Aglandau and Salonenque olives are harvested when fully ripe in the locality of La Cantine. This oil has characteristic flavours of black olive, truffle and occasionally cocoa, which combine in graceful rounded harmony.
Our oils come from AOC / AOP appellations
All of our five olive groves are in appellations:
AOP “Huile d’olive d’Aix-en-Provence” and AOC “Huile d’olive de Provence”
AOC “Huile d’olive de Provence”
Appellation d’Origine Contrôlée (AOC) status granted on 14 March 2007
EXTRACT FROM OFFICIAL JOURNAL no. 65 of 17 March 2007, page 4986, text no. 35, article 1
The only oils able to lay claim to the “Huile d‘olive de Provence” Appellation d‘Origine Contrôlée? followed or not by the wording “matured olives”, are those that meet the conditions set out in the present decree.
The “Olive Oil of Provence” is characterised by a low-intensity nose of red berry fruits, herbaceous and raw-artichoke scents able to be associated with almond milk and cinnamon. On the palate, the oil has an intense fruitiness, characterised by herbaceous and raw-artichoke notes, perhaps supplemented by aromas of banana, hazelnut, fresh almonds and tomato leaves. There may be some pungency on the finish.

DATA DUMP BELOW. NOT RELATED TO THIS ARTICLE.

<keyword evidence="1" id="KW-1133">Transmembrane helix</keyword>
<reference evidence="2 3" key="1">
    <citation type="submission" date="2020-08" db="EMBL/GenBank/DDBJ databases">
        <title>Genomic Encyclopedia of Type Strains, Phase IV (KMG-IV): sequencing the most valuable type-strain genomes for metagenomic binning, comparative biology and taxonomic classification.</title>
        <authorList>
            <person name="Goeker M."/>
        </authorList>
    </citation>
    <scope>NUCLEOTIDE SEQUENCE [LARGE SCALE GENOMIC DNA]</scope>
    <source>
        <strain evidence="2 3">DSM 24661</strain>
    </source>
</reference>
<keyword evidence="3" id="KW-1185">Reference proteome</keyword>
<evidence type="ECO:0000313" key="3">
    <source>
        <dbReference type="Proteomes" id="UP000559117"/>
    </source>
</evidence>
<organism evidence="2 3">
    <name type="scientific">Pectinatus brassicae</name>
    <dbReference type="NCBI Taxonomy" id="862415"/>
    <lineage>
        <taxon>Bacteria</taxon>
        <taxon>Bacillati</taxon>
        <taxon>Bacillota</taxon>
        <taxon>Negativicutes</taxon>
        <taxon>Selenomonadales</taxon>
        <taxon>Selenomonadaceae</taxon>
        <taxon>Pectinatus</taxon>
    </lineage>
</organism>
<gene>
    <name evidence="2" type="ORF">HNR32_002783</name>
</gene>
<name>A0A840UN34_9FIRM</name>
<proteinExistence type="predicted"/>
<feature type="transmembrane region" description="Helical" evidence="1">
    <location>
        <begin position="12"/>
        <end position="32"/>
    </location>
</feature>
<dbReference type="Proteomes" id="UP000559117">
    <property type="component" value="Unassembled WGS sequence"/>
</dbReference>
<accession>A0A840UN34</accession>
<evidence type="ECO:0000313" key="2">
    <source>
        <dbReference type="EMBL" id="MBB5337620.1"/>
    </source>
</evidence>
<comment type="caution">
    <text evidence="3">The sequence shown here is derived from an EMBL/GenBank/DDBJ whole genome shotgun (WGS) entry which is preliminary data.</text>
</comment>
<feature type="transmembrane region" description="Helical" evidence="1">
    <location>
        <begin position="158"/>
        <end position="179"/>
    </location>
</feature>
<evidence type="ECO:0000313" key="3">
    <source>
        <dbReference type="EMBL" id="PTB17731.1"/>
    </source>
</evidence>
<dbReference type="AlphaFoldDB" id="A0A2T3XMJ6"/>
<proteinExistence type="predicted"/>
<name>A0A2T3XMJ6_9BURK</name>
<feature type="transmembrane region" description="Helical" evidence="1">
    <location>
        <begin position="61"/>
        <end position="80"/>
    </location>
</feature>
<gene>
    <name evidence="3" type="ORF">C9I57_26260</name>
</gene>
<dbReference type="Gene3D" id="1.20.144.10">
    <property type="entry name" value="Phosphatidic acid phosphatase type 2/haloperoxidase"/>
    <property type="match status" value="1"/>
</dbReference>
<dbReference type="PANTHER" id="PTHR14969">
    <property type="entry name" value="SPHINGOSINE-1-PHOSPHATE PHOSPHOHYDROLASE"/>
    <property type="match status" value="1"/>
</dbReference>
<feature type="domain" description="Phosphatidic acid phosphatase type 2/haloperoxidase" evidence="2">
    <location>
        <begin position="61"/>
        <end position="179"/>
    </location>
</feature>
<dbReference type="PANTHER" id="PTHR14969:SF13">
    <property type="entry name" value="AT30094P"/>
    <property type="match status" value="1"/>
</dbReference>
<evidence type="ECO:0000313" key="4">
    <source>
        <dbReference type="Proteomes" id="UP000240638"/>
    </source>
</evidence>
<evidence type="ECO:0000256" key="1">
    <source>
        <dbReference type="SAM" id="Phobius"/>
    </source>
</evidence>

View the specification (in French):
AOP “Huile d’olive d’Aix-en-Provence »
Appellation d’Origine Contrôlée (AOC) status granted on 13 December 1999
Appellation d’Origine Protégée status granted on 10 October 2014
The olive oil of Aix-en-Provence has a nose characterised by fresh grass, raw artichoke and occasional vanilla notes. The fresh grass and/or raw artichoke are also present on the palate, sometimes supplemented by notes of walnut, fresh hazelnuts and red berry fruits. It may have a peppery edge on the finish. Before first marketing, its pungency (termed “pepperiness”, within the meaning of the present specification) and bitterness vary from 1 to 5 on the organoleptic scale of the International Olive Council (COI) in the first four months after crushing, then gradually falls, rating between 1 and 3 at the end of this period.
Taken from the specification of the Appellation d‘Origine Huile d’Olive d’Aix-en-Provence, certified by decree no. 2014-1145
View the specification (in French):
Voir le cahier des charges
Voir le site INAO
Olive oil: for our health and wellbeing
Made since ancient times, olive oil is an excellent way to help eat a balanced diet.
It can be enjoyed raw, to retain all of its nutritional properties, and is very good for cooking.